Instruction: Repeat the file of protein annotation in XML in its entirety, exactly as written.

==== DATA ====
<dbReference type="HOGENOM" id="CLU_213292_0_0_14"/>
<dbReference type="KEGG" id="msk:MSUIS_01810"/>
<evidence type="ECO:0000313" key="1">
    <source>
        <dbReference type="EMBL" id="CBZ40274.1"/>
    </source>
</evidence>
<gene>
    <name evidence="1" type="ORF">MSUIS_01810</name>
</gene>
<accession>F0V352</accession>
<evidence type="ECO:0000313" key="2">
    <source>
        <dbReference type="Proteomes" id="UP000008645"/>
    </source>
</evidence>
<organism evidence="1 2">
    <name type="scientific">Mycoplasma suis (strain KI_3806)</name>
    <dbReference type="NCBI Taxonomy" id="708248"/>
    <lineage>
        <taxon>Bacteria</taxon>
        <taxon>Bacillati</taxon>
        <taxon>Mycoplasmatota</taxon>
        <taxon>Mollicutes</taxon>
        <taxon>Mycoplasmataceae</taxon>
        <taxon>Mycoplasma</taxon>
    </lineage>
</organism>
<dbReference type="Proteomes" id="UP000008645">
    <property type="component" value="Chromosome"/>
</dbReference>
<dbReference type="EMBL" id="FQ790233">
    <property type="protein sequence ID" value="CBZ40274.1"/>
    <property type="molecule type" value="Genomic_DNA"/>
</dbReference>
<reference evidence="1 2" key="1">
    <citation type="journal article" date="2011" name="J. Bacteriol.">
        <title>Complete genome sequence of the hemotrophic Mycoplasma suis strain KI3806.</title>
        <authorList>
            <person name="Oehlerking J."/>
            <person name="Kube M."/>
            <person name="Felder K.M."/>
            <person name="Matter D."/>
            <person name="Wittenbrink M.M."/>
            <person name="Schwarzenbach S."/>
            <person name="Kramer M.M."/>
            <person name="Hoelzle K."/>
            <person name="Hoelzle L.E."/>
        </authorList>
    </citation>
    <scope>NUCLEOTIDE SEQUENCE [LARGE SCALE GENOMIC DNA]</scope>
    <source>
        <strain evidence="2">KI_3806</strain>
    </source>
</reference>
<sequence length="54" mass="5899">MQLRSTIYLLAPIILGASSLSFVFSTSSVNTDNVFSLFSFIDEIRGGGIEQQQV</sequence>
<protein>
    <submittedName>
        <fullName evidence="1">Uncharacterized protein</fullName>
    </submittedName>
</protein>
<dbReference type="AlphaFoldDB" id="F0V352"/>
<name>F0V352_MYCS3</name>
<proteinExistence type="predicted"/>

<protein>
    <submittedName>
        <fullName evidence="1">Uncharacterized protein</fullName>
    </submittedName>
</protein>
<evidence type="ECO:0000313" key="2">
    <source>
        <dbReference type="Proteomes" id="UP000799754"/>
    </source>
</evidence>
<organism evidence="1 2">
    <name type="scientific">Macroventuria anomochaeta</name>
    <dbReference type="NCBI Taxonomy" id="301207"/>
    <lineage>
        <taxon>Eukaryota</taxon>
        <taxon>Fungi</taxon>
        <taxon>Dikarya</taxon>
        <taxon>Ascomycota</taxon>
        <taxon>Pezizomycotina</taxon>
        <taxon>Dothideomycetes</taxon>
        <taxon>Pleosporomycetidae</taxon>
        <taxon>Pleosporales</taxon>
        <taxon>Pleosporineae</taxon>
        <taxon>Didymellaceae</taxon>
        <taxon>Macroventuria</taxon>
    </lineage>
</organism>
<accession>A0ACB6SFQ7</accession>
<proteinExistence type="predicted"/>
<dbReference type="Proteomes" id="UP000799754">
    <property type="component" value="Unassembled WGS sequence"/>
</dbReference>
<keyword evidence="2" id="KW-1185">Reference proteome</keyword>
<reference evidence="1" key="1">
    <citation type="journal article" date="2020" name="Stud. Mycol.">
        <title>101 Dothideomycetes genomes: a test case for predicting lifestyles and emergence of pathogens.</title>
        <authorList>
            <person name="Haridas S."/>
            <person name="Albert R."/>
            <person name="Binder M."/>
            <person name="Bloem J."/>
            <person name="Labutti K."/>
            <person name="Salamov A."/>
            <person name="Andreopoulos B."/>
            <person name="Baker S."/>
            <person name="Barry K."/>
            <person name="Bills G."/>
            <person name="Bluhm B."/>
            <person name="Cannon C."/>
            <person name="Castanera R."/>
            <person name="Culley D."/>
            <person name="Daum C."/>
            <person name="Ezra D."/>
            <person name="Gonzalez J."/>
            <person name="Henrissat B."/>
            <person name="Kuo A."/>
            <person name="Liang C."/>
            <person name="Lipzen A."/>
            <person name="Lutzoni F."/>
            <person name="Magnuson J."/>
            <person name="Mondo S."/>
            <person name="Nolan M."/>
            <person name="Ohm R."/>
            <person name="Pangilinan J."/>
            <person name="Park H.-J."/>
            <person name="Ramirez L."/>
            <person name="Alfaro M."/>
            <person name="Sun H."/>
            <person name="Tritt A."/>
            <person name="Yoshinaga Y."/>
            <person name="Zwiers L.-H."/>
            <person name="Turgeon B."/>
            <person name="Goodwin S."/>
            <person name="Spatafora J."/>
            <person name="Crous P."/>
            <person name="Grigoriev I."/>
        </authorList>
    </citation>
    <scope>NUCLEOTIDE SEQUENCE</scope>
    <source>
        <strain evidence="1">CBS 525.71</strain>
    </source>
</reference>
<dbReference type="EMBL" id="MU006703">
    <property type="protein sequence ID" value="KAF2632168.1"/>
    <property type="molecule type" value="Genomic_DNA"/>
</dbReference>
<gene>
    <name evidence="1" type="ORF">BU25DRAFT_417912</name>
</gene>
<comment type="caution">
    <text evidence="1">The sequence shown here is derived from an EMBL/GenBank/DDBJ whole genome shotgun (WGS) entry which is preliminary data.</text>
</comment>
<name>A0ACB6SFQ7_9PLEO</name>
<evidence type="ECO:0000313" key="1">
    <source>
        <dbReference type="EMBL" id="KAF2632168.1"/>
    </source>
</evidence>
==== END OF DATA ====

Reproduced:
<dbReference type="HOGENOM" id="CLU_213292_0_0_14"/>
<dbReference type="KEGG" id="msk:MSUIS_01810"/>
<evidence type="ECO:0000313" key="1">
    <source>
        <dbReference type="EMBL" id="CBZ40274.1"/>
    </source>
</evidence>
<gene>
    <name evidence="1" type="ORF">MSUIS_01810</name>
</gene>
<accession>F0V352</accession>
<evidence type="ECO:0000313" key="2">
    <source>
        <dbReference type="Proteomes" id="UP000008645"/>
    </source>
</evidence>
<organism evidence="1 2">
    <name type="scientific">Mycoplasma suis (strain KI_3806)</name>
    <dbReference type="NCBI Taxonomy" id="708248"/>
    <lineage>
        <taxon>Bacteria</taxon>
        <taxon>Bacillati</taxon>
        <taxon>Mycoplasmatota</taxon>
        <taxon>Mollicutes</taxon>
        <taxon>Mycoplasmataceae</taxon>
        <taxon>Mycoplasma</taxon>
    </lineage>
</organism>
<dbReference type="Proteomes" id="UP000008645">
    <property type="component" value="Chromosome"/>
</dbReference>
<dbReference type="EMBL" id="FQ790233">
    <property type="protein sequence ID" value="CBZ40274.1"/>
    <property type="molecule type" value="Genomic_DNA"/>
</dbReference>
<reference evidence="1 2" key="1">
    <citation type="journal article" date="2011" name="J. Bacteriol.">
        <title>Complete genome sequence of the hemotrophic Mycoplasma suis strain KI3806.</title>
        <authorList>
            <person name="Oehlerking J."/>
            <person name="Kube M."/>
            <person name="Felder K.M."/>
            <person name="Matter D."/>
            <person name="Wittenbrink M.M."/>
            <person name="Schwarzenbach S."/>
            <person name="Kramer M.M."/>
            <person name="Hoelzle K."/>
            <person name="Hoelzle L.E."/>
        </authorList>
    </citation>
    <scope>NUCLEOTIDE SEQUENCE [LARGE SCALE GENOMIC DNA]</scope>
    <source>
        <strain evidence="2">KI_3806</strain>
    </source>
</reference>
<sequence length="54" mass="5899">MQLRSTIYLLAPIILGASSLSFVFSTSSVNTDNVFSLFSFIDEIRGGGIEQQQV</sequence>
<protein>
    <submittedName>
        <fullName evidence="1">Uncharacterized protein</fullName>
    </submittedName>
</protein>
<dbReference type="AlphaFoldDB" id="F0V352"/>
<name>F0V352_MYCS3</name>
<proteinExistence type="predicted"/>

<protein>
    <submittedName>
        <fullName evidence="1">Uncharacterized protein</fullName>
    </submittedName>
</protein>
<evidence type="ECO:0000313" key="2">
    <source>
        <dbReference type="Proteomes" id="UP000799754"/>
    </source>
</evidence>
<organism evidence="1 2">
    <name type="scientific">Macroventuria anomochaeta</name>
    <dbReference type="NCBI Taxonomy" id="301207"/>
    <lineage>
        <taxon>Eukaryota</taxon>
        <taxon>Fungi</taxon>
        <taxon>Dikarya</taxon>
        <taxon>Ascomycota</taxon>
        <taxon>Pezizomycotina</taxon>
        <taxon>Dothideomycetes</taxon>
        <taxon>Pleosporomycetidae</taxon>
        <taxon>Pleosporales</taxon>
        <taxon>Pleosporineae</taxon>
        <taxon>Didymellaceae</taxon>
        <taxon>Macroventuria</taxon>
    </lineage>
</organism>
<accession>A0ACB6SFQ7</accession>
<proteinExistence type="predicted"/>
<dbReference type="Proteomes" id="UP000799754">
    <property type="component" value="Unassembled WGS sequence"/>
</dbReference>
<keyword evidence="2" id="KW-1185">Reference proteome</keyword>
<reference evidence="1" key="1">
    <citation type="journal article" date="2020" name="Stud. Mycol.">
        <title>101 Dothideomycetes genomes: a test case for predicting lifestyles and emergence of pathogens.</title>
        <authorList>
            <person name="Haridas S."/>
            <person name="Albert R."/>
            <person name="Binder M."/>
            <person name="Bloem J."/>
            <person name="Labutti K."/>
            <person name="Salamov A."/>
            <person name="Andreopoulos B."/>
            <person name="Baker S."/>
            <person name="Barry K."/>
            <person name="Bills G."/>
            <person name="Bluhm B."/>
            <person name="Cannon C."/>
            <person name="Castanera R."/>
            <person name="Culley D."/>
            <person name="Daum C."/>
            <person name="Ezra D."/>
            <person name="Gonzalez J."/>
            <person name="Henrissat B."/>
            <person name="Kuo A."/>
            <person name="Liang C."/>
            <person name="Lipzen A."/>
            <person name="Lutzoni F."/>
            <person name="Magnuson J."/>
            <person name="Mondo S."/>
            <person name="Nolan M."/>
            <person name="Ohm R."/>
            <person name="Pangilinan J."/>
            <person name="Park H.-J."/>
            <person name="Ramirez L."/>
            <person name="Alfaro M."/>
            <person name="Sun H."/>
            <person name="Tritt A."/>
            <person name="Yoshinaga Y."/>
            <person name="Zwiers L.-H."/>
            <person name="Turgeon B."/>
            <person name="Goodwin S."/>
            <person name="Spatafora J."/>
            <person name="Crous P."/>
            <person name="Grigoriev I."/>
        </authorList>
    </citation>
    <scope>NUCLEOTIDE SEQUENCE</scope>
    <source>
        <strain evidence="1">CBS 525.71</strain>
    </source>
</reference>
<dbReference type="EMBL" id="MU006703">
    <property type="protein sequence ID" value="KAF2632168.1"/>
    <property type="molecule type" value="Genomic_DNA"/>
</dbReference>
<gene>
    <name evidence="1" type="ORF">BU25DRAFT_417912</name>
</gene>
<comment type="caution">
    <text evidence="1">The sequence shown here is derived from an EMBL/GenBank/DDBJ whole genome shotgun (WGS) entry which is preliminary data.</text>
</comment>
<name>A0ACB6SFQ7_9PLEO</name>
<evidence type="ECO:0000313" key="1">
    <source>
        <dbReference type="EMBL" id="KAF2632168.1"/>
    </source>
</evidence>